I3C: An upgraded interface for a world of sensors
Enter the Improved Inter-Integrated Circuit (I3C), a next-generation chip-to-chip interconnect capable of supporting not only mobile devices, but Internet of Things (IoT), wearables, and automotive sensor subsystems as well. Below, Foust explains.
What can you tell us about the history of the I3C interface specification?
FOUST: I3C by now goes back more than a few years. If you were to rewind three or four years, there were several companies that were dealing with some of the same pain points when it came to adding sensors to mobile handset. One of those issues really stemmed from the proliferation of sensors.
At that time I was at a startup MEMS company trying to convince people that things like accelerometers, gyroscopes, and magnetometers were going to unlock a whole lot of potential for consumer devices. The iPhone, with its wide touch screen that needed auto rotation and various input types for gaming, which sensors allowed, opened up opportunities but also created a lot of problems. Quickly we went from very few sensors in phones to today when a phone could have up to ten sensors. You can have accelerometers, magnetometers, gyroscopes, ambient light sensors, proximity, pressure, temperature, humidity, infrared, RGB sensors – there are so many sensors that connecting them up to an applications processor or the primary compute was becoming expensive. No longer could the I2C bus – at least a single iteration of it – handle all of the sensors. You had to have multiple instances of the I2C bus, which created more GPIO demand. All of the sensors were getting smarter so that you could configure them to sit in a low power state, look at their data, and interrupt by transitioning a dedicated pin from low to high, for example, when something occurred. But if you had 10 sensors, that’s 10 GPIO pins.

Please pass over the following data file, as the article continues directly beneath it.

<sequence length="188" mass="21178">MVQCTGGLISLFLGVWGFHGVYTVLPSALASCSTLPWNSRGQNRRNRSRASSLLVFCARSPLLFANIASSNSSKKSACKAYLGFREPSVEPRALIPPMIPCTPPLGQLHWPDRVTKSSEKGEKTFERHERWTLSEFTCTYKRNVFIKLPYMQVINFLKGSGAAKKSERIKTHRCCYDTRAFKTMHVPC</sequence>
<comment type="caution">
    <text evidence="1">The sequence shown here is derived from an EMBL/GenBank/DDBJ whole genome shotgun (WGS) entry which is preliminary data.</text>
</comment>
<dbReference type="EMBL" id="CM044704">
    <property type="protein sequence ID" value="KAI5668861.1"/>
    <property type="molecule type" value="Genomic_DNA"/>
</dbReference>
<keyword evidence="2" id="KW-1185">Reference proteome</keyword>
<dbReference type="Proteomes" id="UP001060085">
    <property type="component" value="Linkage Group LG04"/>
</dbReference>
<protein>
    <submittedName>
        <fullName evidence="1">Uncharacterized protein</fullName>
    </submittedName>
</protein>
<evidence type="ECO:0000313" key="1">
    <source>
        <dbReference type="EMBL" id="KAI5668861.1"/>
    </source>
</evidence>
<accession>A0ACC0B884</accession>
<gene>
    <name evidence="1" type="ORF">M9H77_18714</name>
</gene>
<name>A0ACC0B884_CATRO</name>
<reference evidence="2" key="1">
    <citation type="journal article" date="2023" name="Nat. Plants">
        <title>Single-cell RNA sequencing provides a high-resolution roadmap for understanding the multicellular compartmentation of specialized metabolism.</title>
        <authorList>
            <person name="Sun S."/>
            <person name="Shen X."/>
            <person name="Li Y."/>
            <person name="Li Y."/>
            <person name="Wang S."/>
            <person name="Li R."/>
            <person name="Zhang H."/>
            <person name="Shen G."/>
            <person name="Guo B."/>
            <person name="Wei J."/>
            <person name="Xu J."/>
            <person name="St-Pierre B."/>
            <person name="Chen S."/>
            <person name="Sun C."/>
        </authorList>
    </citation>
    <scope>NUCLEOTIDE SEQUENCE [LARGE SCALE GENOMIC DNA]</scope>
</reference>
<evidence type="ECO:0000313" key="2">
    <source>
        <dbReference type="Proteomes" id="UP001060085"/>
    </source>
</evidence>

Since the sensor subsystem in these handsets was getting expensive, several of us got together and put down all of our gripes with respect to I2C, SPI, and UART, whether we were sensor vendors or people making reference designs based on various processors. We put all of these gripes and our wishes out on the table and then spent a good year discussing them, turning it into a problem statement with a proposed solution.
With I3C, we now have a lasting, low-speed interface that is derived from requirements for sensors, but will find home anywhere that I2C, SPI, and in many instances, UART, have been found.
How are IoT and embedded developers going to benefit from I3C?
FOUST: What people will like about I3C are things like the dynamic address allocation procedures, where we standardized a lightweight, simple way to discover, enumerate, and assign addresses to devices.
In something like I2C, where you have fixed addresses, there’s a chance that there could be conflicts. You don’t have that with I3C. Where SPI is considered fast for a low-speed interface, each SPI device requires a dedicated chip select (CS) line to address it. You don’t have to do that with I3C. We implemented an in-band interrupt capability that lets you take all of those out-of-band dedicated GPIOs that allow sensors to interrupt the host and lets each of them simply do it over the two wires of I3C, reducing cost.
Then we looked at things like power. I2C is open drain, so every time you make a 0, you’re fighting a pull-up resistor and it’s rather slow, with 400 kHz or 1 MHz being the popular speeds. This means that applications processors have to stay up for a long time as they unload FIFO buffers full of data. With I3C we ramped up the clock and added support for push/pull capability so we’re not fighting the pull-up resistors, which allows applications processors to get data from the sensors faster.
In addition to a faster single data rate operation, we added the concept of high data rate modes – double data rate and ternary symbol transcoding – which can optionally be supported. With these high data rate modes, for the same amount of energy that you spend clocking at 12.5 MHz, you can double or nearly triple the effective throughput, so your millijoules per bit energy starts to drop as you adopt those modes.